What it's like being diagnosed with a large AAA...
My name is Barry. Two years ago I was offered the opportunity to have a scan under the NI AAA Screening Programme. I must admit I was not overly keen. I was reasonably fit, working every day, and in no pain or discomfort. To be honest, I read through the literature and decided this was not for me, I felt great. On the day of my scan, as luck would have it, I found myself within a hundred yards of the medical centre close to my appointment time and decided to give it a go. The screening was over within ten minutes, nothing more that lying on a bed and rolling your shirt up to expose your stomach. The staff were extremely friendly and explained the whole procedure to me. When the scan was finished, I was found to be one of the few to have a large aneurysm. What all this meant was explained to me in detail, and I was told what would happen next. Two hours later I was contacted and an appointment set up to visit the hospital two days after that for a pre-op assessment. This I attended. Everything was explained to me in great detail and numerous tests made. I finished the day in the company of my surgeon, who answered any questions or concerns I had, and I was given a likely date for my operation. I had by now realised how serious a large AAA is and how, if left unattended, it could affect my quality of life. As I said earlier, my lifestyle was reasonably active, I enjoy the outdoors, walking, and enjoyed my work, with no intention of retiring. Without my undergoing surgery, all this could cease.
I decided to go ahead and two days later I presented myself at the hospital and the following day my operation was over.
I am glad to say it was a 100% success.
Six days after this I was on my way home, still a bit uncomfortable, but nevertheless able to get on with my life and, after a month convalescing, returned to my daily routine.
I have no doubt my attending the scan when I did saved my life.
It is so simple, it shows over 98% of men over 65 as not having an aneurysm.
If asked to attend an AAA Screening Programme scan, please take advantage of this opportunity, no matter how good you feel. It only takes ten minutes…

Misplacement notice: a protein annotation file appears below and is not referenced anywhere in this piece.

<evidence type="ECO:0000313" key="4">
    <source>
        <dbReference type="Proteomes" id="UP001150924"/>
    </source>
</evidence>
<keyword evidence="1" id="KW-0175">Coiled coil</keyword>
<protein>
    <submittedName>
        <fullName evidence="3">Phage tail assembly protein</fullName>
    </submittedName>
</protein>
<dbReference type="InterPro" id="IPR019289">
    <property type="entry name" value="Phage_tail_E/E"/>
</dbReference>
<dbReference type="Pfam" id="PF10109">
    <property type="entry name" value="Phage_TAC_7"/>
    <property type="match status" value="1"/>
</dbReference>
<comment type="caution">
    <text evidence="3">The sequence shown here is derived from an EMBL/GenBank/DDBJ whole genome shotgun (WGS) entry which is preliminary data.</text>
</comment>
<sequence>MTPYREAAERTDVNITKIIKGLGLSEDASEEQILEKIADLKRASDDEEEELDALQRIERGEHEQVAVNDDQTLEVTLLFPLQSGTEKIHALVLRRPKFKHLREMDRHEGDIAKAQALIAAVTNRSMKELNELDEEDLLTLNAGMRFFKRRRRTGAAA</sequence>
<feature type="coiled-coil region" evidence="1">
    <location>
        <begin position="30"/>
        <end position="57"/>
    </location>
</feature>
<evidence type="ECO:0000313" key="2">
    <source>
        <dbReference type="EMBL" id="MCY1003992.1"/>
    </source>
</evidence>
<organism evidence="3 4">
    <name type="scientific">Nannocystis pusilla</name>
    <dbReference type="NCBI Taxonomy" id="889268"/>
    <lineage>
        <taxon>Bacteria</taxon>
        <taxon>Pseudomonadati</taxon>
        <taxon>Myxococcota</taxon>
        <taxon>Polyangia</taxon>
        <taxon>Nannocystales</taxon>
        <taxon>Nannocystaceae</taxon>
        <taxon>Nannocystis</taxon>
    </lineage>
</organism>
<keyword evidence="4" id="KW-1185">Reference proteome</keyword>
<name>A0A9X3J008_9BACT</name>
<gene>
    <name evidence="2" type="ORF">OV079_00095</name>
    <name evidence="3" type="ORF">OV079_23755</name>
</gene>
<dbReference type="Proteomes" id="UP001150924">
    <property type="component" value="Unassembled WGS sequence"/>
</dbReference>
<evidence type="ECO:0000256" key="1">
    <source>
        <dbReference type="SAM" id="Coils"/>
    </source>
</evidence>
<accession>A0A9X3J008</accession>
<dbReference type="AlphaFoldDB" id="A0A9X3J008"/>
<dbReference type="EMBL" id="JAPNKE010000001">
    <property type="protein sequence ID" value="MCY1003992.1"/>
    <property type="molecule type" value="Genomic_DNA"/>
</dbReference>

2015 Service User Event
The NI AAA Screening Programme recently held its third Service User Event for individuals who have benefitted from attending for screening. This year, the event was held in the main hall of Knockbracken Healthcare Park. As in previous years, the half-day session took the form of a workshop, which lasted from 9.30am to 1pm.
It was well attended by both service users and programme staff. Fifty attendees enjoyed updates on programme performance and developments from key members of the screening team. Mr Peter Bullick, one of the programme’s three service user/patient representatives, also gave a very well received talk on his experience of being diagnosed and treated for a large aneurysm, detected through the screening programme.
Participants further learned about the progress which had been made on suggested areas for improvement from the 2014 Service User Event. In addition, men who had attended for screening, and their companions, were given the opportunity to feed-back on their own experience of the programme – both individually and via small group discussions – to members of the programme team.
As at the 2013 and 2014 events, attendees were also encouraged to suggest future areas for improvement for the programme team to consider in the coming year. The event concluded with a question and answer session and a light lunch. Participants will also, in due course, receive a comprehensive summary of the findings of the morning's discussions.
What to expect when you go for your AAA screening appointment
Mr Paul Blair, a consultant vascular surgeon, talks about the Northern Ireland Abdominal Aortic Aneurysm (AAA) Screening Programme. He explains what you can expect when you go for your screening appointment and how the screening programme can save lives.